Carbon Nanotube Detects Colors of the Rainbow
Posted on: Sep 7, 2009
Researchers at Sandia National Laboratories have created the first carbon nanotube device that can detect the entire visible spectrum of light, a feat that could soon allow scientists to probe single molecule transformations, study how those molecules respond to light, observe how the molecules change shapes, and understand other fundamental interactions between molecules and nanotubes.
Carbon nanotubes are long thin cylinders composed entirely of carbon atoms. While their diameters are in the nanometer range (1-10), they can be very long, up to centimeters in length.
The carbon-carbon bond is very strong, making carbon nanotubes very robust and resistant to any kind of deformation. To construct a nanoscale color detector, Sandia researchers took inspiration from the human eye, and in a sense, improved on the model.
When light strikes the retina, it initiates a cascade of chemical and electrical impulses that ultimately trigger nerve impulses. In the nanoscale color detector, light strikes a chromophore and causes a conformational change in the molecule, which in turn causes a threshold shift on a transistor made from a single-walled carbon nanotube.
“In our eyes the neuron is in front of the retinal molecule, so the light has to transmit through the neuron to hit the molecule,” says Sandia researcher Xinjian Zhou. “We placed the nanotube transistor behind the molecule—a more efficient design.”
Zhou and his Sandia colleagues François Léonard, Andy Vance, Karen Krafcik, Tom Zifer, and Bryan Wong created the device. The team recently published a paper, “Color Detection Using Chromophore-Nanotube Hybrid Devices,” in the journal Nano Letters.
The idea of carbon nanotubes being light sensitive has been around for a long time, but earlier efforts using an individual nanotube were only able to detect light in narrow wavelength ranges at laser intensities. The Sandia team found that their nanodetector was orders of magnitude more sensitive, down to about 40 W/m2—about 3 percent of the density of sunshine reaching the ground. “Because the dye is so close to the nanotube, a little change turns into a big signal on the device,” says Zhou.
The research is in its second year of internal Sandia funding and is based on Léonard’s collaboration with the University of Wisconsin to explain the theoretical mechanism of carbon nanotube light detection. Léonard literally wrote the book on carbon nanotubes—The Physics of Carbon Nanotubes, published September 2008.
Léonard says the project draws upon Sandia’s expertise in both materials physics and materials chemistry. He and Wong laid the groundwork with their theoretical research, with Wong completing the first-principles calculations that supported the hypothesis of how the chromophores were arranged on the nanotubes and how the chromophore isomerizations affected electronic properties of the devices.
To construct the device, Zhou and Krafcik first had to create a tiny transistor made from a single carbon nanotube. They deposited carbon nanotubes on a silicon wafer and then used photolithography to define electrical patterns to make contacts.
The final piece came from Vance and Zifer, who synthesized molecules to create three types of chromophores that respond to either the red, green, or orange bands of the visible spectrum. Zhou immersed the wafer in the dye solution and waited a few minutes while the chromophores attached themselves to the nanotubes.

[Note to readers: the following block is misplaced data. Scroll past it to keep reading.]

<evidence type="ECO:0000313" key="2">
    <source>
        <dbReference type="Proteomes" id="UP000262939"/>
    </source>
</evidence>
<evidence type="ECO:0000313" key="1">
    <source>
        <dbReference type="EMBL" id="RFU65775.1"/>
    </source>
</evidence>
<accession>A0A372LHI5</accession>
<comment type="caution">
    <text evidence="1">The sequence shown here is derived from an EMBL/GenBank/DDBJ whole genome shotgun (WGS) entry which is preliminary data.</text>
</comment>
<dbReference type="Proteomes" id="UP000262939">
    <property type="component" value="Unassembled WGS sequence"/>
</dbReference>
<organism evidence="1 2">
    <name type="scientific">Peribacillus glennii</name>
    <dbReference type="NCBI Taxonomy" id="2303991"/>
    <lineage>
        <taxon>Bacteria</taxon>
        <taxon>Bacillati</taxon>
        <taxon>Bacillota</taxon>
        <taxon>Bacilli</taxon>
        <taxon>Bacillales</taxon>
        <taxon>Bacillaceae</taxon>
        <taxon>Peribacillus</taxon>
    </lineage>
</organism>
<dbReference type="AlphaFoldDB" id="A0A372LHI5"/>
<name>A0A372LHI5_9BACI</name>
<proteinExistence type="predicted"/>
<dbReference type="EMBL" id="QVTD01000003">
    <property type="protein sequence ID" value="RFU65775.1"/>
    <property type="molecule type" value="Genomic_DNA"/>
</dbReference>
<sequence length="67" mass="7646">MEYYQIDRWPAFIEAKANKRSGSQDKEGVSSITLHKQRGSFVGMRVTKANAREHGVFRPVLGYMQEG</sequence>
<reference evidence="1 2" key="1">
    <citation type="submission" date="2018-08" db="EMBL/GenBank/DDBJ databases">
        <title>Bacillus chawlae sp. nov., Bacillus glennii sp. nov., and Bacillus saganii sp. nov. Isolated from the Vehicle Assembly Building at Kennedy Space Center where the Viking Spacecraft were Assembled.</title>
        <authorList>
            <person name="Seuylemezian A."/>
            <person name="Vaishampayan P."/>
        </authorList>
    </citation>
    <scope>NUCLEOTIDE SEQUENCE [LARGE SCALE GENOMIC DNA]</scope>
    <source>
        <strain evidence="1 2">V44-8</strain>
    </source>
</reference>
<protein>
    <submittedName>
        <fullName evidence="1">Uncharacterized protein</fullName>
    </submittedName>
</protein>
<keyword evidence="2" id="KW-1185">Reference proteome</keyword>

The team reached their goal of detecting visible light faster than they expected—they thought the entire first year of the project would be spent testing UV light. Now, they are looking to increase the efficiency by creating a device with multiple nanotubes.
“Detection is now limited to about 3 percent of sunlight, which isn’t bad compared with a commercially available digital camera,” says Zhou. “I hope to add some antennas to increase light absorption.”
A device made with multiple carbon nanotubes would be easier to construct and the resulting larger area would be more sensitive to light. A larger size is also more practical for applications.
Now, they are setting their sites on detecting infrared light. “We think this principle can be applied to infrared light and there is a lot of interest in infrared detection,” says Vance. “So we’re in the process of looking for dyes that work in infrared.”
This research eventually could be used for a number of exciting applications, such as an optical detector with nanometer scale resolution, ultra-tiny digital cameras, solar cells with more light absorption capability, or even genome sequencing. The near-term purpose, however, is basic science.
“A large part of why we are doing this is not to invent a photo detector, but to understand the processes involved in controlling carbon nanotube devices,” says Léonard.
The next step in the project is to create a nanometer-scale photovoltaic device. Such a device on a larger scale could be used as an unpowered photo detector or for solar energy. “Instead of monitoring current changes, we’d actually generate current,” says Vance. “We have an idea of how to do it, but it will be a more challenging fabrication process.”
Sandia is a multiprogram laboratory operated by Sandia Corporation, a Lockheed Martin company, for the U.S. Department of Energy’s National Nuclear Security Administration. With main facilities in Albuquerque, N.M., and Livermore, Calif., Sandia has major R&D responsibilities in national security, energy and environmental technologies, and economic competitiveness.